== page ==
The millennial generation utilizes texting and social media as a means by which to communicate more frequently than any generation before. It’s unrealistic to imagine that the slang used when communicating this way remains independent of our spoken and professional communications. 2014 added 22 words/phrases to American vocabulary.
Bae: Before anyone else
Damp: When something is awesome
Squad: Your group of friends
YASSS: When you want to say yes but you mean it more than just a simple yes
Turnt: Excited or hyped for the party tonight
(Image from: https://www.google.com/search?q=turnt&rlz=1C1CHWA_enUS627US627&es_sm=93&source=lnms&tbm=isch&sa=X&ei=TSUTVfnnC4ysogSokoKIBw&ved=0CAcQ_AUoAQ&biw=1366&bih=643#tbm=isch&q=bae&imgdii=_&imgrc=zj5ZHZhvYcJvjM%253A%3B0DiuuZUHghtonM%3Bhttps%253A%252F%252Fs-media-cache-ak0.pinimg.com%252F736x%252Fc6%252Fbf%252F62%252Fc6bf62a6872aacd656a10900c323c01c.jpg%3Bhttps%253A%252F%252Fwww.pinterest.com%252Fnessli1232%252Fwhen-bae%252F%3B569%3B496)
However, although agreed upon definitions for these slang terms exist, one would not want to answer “chill with my damp squad” when asked about hobbies during a job interview. But the words that surround us every day inevitably influence the words we use, especially since the majority of the written words we see on a daily basis are on our computer or phone screens. Speaking, then, we tend to combine informal, personal communication, as well as our crafted professional personas taking into account context and with whom we are conversing.
When using texting and social media, one lapses into the use of acronyms for the sake of convenience (and on Twitter they help make the most of the 140 character limit). However, we all have that one friend who has, either jokingly or seriously, pronounced an acronym out loud, “Like el oh el you’re so funny.” This is also something you would not want to say during an interview.
On a positive note, with an increased ability and need to get written content out online (or texted) as quickly as possible, people are more likely to type and speak simultaneously using colloquialisms, respellings, and abbreviations, meanwhile spreading dialects regionally and abroad.
Social media platforms have also created their own vernacular independent of their users. Facebook, for example, has established new meanings and references for words like friend, like, status, wall, profile, and page. When speaking, the context of one’s phrasing allows listeners to determine what meaning of these words to associate with the words used. Furthermore, users have built upon these words new meanings such as unfriend and Facebook official. These are said commonly and often are spoken outside of use of the site. Along those are lines are the instances where certain brands have become so commonplace that they, themselves have been turned into words. For example, Google is a search engine as well as a verb (to Google meaning to search something online).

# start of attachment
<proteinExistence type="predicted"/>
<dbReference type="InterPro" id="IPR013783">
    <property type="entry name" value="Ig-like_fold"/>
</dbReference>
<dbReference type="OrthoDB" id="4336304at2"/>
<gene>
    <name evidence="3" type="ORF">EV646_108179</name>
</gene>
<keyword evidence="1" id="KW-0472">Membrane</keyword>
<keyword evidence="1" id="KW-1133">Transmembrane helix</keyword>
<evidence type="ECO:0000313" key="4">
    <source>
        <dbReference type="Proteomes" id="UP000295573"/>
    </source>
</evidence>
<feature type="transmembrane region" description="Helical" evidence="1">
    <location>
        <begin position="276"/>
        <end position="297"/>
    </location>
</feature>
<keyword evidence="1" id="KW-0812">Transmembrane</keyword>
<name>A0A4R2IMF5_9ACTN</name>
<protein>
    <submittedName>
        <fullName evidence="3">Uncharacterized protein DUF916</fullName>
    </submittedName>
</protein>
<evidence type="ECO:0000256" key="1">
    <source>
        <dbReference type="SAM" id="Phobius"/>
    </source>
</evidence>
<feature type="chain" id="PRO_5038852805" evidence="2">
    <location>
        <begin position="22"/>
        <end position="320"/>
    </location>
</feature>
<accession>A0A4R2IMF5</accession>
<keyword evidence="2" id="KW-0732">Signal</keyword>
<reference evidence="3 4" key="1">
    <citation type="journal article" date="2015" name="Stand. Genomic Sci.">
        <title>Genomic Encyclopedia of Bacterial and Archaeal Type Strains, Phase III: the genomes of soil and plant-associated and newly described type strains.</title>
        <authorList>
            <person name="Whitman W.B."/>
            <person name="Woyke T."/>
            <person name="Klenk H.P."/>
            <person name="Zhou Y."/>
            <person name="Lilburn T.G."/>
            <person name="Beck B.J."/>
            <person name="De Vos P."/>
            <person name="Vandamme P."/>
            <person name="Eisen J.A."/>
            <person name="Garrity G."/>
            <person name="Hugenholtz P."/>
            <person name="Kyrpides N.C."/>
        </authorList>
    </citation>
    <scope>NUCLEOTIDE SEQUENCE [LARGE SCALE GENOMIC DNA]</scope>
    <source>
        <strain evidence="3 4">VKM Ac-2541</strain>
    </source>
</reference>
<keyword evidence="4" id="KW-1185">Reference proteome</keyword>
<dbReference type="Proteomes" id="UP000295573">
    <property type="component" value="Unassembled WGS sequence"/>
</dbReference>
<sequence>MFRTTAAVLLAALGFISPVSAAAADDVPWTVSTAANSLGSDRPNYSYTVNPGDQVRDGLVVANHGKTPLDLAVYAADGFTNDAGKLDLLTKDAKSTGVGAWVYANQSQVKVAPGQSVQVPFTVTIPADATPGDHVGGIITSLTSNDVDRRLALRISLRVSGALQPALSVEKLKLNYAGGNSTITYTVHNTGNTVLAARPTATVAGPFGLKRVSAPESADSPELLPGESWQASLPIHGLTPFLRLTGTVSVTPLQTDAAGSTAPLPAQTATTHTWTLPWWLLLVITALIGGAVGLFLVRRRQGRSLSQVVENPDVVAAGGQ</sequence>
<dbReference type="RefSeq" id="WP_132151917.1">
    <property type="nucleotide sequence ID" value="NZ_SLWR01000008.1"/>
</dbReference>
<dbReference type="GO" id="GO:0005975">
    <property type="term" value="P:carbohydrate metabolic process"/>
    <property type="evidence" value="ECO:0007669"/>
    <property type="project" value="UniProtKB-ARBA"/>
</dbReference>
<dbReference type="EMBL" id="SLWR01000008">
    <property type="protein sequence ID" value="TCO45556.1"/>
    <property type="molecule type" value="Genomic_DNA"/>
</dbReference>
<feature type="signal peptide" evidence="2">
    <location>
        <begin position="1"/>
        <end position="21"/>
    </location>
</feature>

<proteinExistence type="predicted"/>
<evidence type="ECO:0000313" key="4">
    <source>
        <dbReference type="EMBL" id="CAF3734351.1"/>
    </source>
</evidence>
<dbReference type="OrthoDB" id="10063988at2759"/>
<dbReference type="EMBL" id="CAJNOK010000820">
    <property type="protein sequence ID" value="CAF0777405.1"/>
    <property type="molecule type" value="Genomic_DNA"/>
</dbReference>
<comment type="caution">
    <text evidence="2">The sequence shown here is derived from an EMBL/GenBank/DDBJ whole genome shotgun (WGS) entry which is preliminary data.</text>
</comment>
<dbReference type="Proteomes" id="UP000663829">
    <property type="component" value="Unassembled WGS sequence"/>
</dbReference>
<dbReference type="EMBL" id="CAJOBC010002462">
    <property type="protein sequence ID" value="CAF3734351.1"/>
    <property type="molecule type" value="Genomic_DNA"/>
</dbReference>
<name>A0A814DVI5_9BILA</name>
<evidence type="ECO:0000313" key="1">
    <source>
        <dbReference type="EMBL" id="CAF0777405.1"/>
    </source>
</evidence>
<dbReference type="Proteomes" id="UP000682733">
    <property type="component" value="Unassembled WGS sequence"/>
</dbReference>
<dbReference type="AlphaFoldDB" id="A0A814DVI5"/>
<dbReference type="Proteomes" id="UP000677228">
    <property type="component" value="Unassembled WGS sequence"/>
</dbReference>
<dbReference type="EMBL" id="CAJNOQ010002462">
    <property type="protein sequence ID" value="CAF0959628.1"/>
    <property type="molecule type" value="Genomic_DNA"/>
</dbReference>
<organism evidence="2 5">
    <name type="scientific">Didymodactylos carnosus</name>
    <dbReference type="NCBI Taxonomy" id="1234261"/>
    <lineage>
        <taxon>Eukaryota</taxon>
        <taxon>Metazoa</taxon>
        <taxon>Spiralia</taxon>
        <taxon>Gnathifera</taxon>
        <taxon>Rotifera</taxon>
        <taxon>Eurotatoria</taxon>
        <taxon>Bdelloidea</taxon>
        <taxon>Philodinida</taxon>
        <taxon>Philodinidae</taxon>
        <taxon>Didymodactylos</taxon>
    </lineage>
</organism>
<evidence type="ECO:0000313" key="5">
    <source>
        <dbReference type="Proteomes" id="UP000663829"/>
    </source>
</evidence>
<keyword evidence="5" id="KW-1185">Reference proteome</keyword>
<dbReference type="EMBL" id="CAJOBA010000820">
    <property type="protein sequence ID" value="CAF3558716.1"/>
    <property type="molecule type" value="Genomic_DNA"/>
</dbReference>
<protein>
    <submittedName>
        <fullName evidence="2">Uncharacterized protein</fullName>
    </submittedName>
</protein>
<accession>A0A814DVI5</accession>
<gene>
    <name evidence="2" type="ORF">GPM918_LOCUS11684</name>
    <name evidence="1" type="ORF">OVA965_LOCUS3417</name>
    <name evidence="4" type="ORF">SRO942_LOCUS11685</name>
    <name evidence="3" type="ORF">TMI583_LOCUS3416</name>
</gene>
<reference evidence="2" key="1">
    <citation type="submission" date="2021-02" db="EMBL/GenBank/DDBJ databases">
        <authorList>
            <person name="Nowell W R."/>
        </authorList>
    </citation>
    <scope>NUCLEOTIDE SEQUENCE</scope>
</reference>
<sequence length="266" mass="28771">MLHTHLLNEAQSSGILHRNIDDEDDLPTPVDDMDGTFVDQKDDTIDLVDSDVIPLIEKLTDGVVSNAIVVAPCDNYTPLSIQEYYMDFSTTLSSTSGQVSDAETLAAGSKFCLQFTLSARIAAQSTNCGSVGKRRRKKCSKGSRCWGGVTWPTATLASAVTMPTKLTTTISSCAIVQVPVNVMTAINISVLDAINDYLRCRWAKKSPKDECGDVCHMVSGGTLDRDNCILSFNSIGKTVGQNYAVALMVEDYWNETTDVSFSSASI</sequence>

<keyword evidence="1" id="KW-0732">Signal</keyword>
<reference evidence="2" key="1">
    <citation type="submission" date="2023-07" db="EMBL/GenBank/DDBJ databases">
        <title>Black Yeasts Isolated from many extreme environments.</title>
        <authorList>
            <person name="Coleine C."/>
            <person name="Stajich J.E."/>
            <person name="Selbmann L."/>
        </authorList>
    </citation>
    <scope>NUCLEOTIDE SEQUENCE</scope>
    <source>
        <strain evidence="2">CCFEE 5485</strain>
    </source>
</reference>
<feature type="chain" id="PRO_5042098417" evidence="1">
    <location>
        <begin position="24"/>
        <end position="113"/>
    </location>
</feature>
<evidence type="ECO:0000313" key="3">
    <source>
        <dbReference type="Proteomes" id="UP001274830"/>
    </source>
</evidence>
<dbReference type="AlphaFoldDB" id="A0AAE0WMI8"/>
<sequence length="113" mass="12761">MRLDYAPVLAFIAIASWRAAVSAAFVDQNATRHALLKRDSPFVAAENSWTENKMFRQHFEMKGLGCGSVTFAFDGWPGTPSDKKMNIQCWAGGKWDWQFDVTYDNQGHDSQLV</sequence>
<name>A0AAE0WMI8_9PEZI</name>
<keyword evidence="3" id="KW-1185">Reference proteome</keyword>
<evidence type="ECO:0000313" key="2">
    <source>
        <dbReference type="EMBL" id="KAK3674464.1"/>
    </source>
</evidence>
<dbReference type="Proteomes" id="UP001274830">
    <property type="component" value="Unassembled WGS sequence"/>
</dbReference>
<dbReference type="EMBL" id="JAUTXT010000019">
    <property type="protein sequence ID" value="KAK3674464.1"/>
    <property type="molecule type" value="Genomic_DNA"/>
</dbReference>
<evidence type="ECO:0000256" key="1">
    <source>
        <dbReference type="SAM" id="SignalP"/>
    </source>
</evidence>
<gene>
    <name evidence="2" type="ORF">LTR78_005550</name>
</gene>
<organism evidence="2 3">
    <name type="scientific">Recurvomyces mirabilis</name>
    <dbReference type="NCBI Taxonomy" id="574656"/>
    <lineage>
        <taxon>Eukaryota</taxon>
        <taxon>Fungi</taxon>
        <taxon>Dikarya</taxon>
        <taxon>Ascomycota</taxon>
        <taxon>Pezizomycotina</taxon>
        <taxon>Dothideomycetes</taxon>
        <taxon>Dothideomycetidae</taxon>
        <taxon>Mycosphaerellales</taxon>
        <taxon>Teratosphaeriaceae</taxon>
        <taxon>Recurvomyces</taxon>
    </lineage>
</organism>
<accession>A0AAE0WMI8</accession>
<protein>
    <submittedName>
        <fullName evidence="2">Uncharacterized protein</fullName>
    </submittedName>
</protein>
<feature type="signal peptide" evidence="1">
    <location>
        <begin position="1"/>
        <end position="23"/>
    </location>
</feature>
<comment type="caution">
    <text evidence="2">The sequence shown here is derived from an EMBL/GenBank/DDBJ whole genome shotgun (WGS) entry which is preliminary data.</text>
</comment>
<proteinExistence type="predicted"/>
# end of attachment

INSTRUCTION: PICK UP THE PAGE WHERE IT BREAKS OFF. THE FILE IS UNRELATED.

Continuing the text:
Social media has also effected the formatting of communications. Responses are becoming shorter in order to express emphasis.
The picture above shows how the responder is obviously angry even though they are saying they are not. This has also extended into the spoken word. Instead of answering the question with a response such as “No, I’m not angry. I’m just hungry…” or with some other more detailed explanation, saying “no” shortly has come to imply anger in today’s society (most of the time).
Punctuation has been adapted to imply hidden meanings to digital statements (sort of like body language) which were previously not present. For example, my mom always uses ellipses when she texts me (there’s pizza for dinner…; here’s a picture of a dolphin…; etc.) which makes me feel like there is more she wants to say but isn’t. Sort of like if you ask your girlfriend if eating in instead of out is okay and she answers “yeah I guess…” Eating out is probably not fine. However, this new expressive use of punctuation could enable the aspiring writer to use new ways of conveying tone, voice, and meaning when writing.
Another element to this vastly expanding social media language is the consideration of media. Technology has so far evolved to a point where sending pictures and audio clips are often times just as easy as sending a typed response. For example, if a roommate asks where you are it is as simple to snap a picture of the library as it is to type the word library. What impact does this have on spoken language? Are we going to resort to pointing in response to when we are asked questions? That seems largely ineffective.
Furthermore, with the use of images, language barriers are ignored. A picture of pizza looks the same in any language eliminating the need for translating a tweet or post before it is sent. Is this better or worse than speaking in acronyms?
Language has always been considered a continually evolving phenomenon. In this regard, is the impact of social media on the spoken word natural? Does this alleviate or exasperate our need to worry about this?
Check out John McWhorter’s interesting take on the cultural and linguistic benefits to texting! And actually check it out. http://www.ted.com/talks/john_mcwhorter_txtng_is_killing_language_jk